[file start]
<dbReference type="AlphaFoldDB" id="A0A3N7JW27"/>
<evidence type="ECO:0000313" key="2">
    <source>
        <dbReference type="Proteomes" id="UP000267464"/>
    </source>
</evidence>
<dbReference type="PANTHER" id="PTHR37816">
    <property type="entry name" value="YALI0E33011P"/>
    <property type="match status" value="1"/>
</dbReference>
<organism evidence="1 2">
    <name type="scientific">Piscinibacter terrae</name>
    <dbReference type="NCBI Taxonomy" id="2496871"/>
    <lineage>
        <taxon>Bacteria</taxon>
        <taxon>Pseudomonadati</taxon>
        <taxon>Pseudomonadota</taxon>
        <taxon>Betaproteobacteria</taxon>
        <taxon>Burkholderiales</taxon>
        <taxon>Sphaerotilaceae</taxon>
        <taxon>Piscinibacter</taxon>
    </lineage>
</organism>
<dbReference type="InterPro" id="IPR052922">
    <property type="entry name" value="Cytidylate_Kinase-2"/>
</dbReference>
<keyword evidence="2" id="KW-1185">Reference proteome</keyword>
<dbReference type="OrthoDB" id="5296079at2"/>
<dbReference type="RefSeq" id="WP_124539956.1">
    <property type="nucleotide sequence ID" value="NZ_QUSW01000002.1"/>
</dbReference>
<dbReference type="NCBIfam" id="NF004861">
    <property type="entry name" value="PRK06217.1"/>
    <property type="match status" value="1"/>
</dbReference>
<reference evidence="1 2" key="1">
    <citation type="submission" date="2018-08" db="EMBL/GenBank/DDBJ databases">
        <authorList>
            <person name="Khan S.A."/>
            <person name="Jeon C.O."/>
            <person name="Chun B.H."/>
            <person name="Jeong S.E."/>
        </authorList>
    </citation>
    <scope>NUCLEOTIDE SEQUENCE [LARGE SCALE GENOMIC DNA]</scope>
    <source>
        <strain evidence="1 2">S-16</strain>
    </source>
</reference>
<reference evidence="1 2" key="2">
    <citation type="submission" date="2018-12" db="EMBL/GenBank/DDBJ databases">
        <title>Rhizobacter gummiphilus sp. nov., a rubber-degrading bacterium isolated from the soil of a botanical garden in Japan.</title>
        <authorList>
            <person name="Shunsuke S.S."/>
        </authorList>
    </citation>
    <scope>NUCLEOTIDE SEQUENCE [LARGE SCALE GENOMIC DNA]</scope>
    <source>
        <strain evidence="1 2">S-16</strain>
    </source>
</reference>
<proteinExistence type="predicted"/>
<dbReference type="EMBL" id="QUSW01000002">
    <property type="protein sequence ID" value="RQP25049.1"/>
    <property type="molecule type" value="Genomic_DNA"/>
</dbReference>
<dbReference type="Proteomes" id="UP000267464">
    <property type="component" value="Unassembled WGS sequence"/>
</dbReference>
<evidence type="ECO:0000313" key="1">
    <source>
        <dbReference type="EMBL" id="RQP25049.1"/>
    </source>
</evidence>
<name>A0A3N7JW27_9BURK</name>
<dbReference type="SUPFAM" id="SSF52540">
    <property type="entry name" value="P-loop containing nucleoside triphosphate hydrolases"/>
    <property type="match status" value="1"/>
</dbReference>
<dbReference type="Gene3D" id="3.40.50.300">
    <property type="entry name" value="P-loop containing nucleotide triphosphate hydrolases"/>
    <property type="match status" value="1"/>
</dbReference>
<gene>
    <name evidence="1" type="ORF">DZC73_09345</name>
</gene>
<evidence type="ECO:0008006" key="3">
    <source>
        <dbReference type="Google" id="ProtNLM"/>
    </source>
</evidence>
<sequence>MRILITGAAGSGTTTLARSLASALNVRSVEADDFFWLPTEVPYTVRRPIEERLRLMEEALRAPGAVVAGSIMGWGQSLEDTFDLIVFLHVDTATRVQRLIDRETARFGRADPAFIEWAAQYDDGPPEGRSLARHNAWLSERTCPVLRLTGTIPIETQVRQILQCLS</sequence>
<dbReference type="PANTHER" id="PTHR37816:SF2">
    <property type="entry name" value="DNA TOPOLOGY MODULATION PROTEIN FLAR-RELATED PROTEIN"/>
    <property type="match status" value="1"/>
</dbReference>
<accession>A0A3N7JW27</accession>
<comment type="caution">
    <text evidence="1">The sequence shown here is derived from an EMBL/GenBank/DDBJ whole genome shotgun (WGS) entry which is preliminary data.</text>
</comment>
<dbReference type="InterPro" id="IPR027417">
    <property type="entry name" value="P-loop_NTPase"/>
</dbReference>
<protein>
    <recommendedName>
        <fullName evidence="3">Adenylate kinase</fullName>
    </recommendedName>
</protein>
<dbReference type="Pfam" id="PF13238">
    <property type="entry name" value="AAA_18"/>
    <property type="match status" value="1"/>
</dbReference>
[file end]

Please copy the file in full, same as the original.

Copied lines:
<dbReference type="AlphaFoldDB" id="A0A3N7JW27"/>
<evidence type="ECO:0000313" key="2">
    <source>
        <dbReference type="Proteomes" id="UP000267464"/>
    </source>
</evidence>
<dbReference type="PANTHER" id="PTHR37816">
    <property type="entry name" value="YALI0E33011P"/>
    <property type="match status" value="1"/>
</dbReference>
<organism evidence="1 2">
    <name type="scientific">Piscinibacter terrae</name>
    <dbReference type="NCBI Taxonomy" id="2496871"/>
    <lineage>
        <taxon>Bacteria</taxon>
        <taxon>Pseudomonadati</taxon>
        <taxon>Pseudomonadota</taxon>
        <taxon>Betaproteobacteria</taxon>
        <taxon>Burkholderiales</taxon>
        <taxon>Sphaerotilaceae</taxon>
        <taxon>Piscinibacter</taxon>
    </lineage>
</organism>
<dbReference type="InterPro" id="IPR052922">
    <property type="entry name" value="Cytidylate_Kinase-2"/>
</dbReference>
<keyword evidence="2" id="KW-1185">Reference proteome</keyword>
<dbReference type="OrthoDB" id="5296079at2"/>
<dbReference type="RefSeq" id="WP_124539956.1">
    <property type="nucleotide sequence ID" value="NZ_QUSW01000002.1"/>
</dbReference>
<dbReference type="NCBIfam" id="NF004861">
    <property type="entry name" value="PRK06217.1"/>
    <property type="match status" value="1"/>
</dbReference>
<reference evidence="1 2" key="1">
    <citation type="submission" date="2018-08" db="EMBL/GenBank/DDBJ databases">
        <authorList>
            <person name="Khan S.A."/>
            <person name="Jeon C.O."/>
            <person name="Chun B.H."/>
            <person name="Jeong S.E."/>
        </authorList>
    </citation>
    <scope>NUCLEOTIDE SEQUENCE [LARGE SCALE GENOMIC DNA]</scope>
    <source>
        <strain evidence="1 2">S-16</strain>
    </source>
</reference>
<reference evidence="1 2" key="2">
    <citation type="submission" date="2018-12" db="EMBL/GenBank/DDBJ databases">
        <title>Rhizobacter gummiphilus sp. nov., a rubber-degrading bacterium isolated from the soil of a botanical garden in Japan.</title>
        <authorList>
            <person name="Shunsuke S.S."/>
        </authorList>
    </citation>
    <scope>NUCLEOTIDE SEQUENCE [LARGE SCALE GENOMIC DNA]</scope>
    <source>
        <strain evidence="1 2">S-16</strain>
    </source>
</reference>
<proteinExistence type="predicted"/>
<dbReference type="EMBL" id="QUSW01000002">
    <property type="protein sequence ID" value="RQP25049.1"/>
    <property type="molecule type" value="Genomic_DNA"/>
</dbReference>
<dbReference type="Proteomes" id="UP000267464">
    <property type="component" value="Unassembled WGS sequence"/>
</dbReference>
<evidence type="ECO:0000313" key="1">
    <source>
        <dbReference type="EMBL" id="RQP25049.1"/>
    </source>
</evidence>
<name>A0A3N7JW27_9BURK</name>
<dbReference type="SUPFAM" id="SSF52540">
    <property type="entry name" value="P-loop containing nucleoside triphosphate hydrolases"/>
    <property type="match status" value="1"/>
</dbReference>
<dbReference type="Gene3D" id="3.40.50.300">
    <property type="entry name" value="P-loop containing nucleotide triphosphate hydrolases"/>
    <property type="match status" value="1"/>
</dbReference>
<gene>
    <name evidence="1" type="ORF">DZC73_09345</name>
</gene>
<evidence type="ECO:0008006" key="3">
    <source>
        <dbReference type="Google" id="ProtNLM"/>
    </source>
</evidence>
<sequence>MRILITGAAGSGTTTLARSLASALNVRSVEADDFFWLPTEVPYTVRRPIEERLRLMEEALRAPGAVVAGSIMGWGQSLEDTFDLIVFLHVDTATRVQRLIDRETARFGRADPAFIEWAAQYDDGPPEGRSLARHNAWLSERTCPVLRLTGTIPIETQVRQILQCLS</sequence>
<dbReference type="PANTHER" id="PTHR37816:SF2">
    <property type="entry name" value="DNA TOPOLOGY MODULATION PROTEIN FLAR-RELATED PROTEIN"/>
    <property type="match status" value="1"/>
</dbReference>
<accession>A0A3N7JW27</accession>
<comment type="caution">
    <text evidence="1">The sequence shown here is derived from an EMBL/GenBank/DDBJ whole genome shotgun (WGS) entry which is preliminary data.</text>
</comment>
<dbReference type="InterPro" id="IPR027417">
    <property type="entry name" value="P-loop_NTPase"/>
</dbReference>
<protein>
    <recommendedName>
        <fullName evidence="3">Adenylate kinase</fullName>
    </recommendedName>
</protein>
<dbReference type="Pfam" id="PF13238">
    <property type="entry name" value="AAA_18"/>
    <property type="match status" value="1"/>
</dbReference>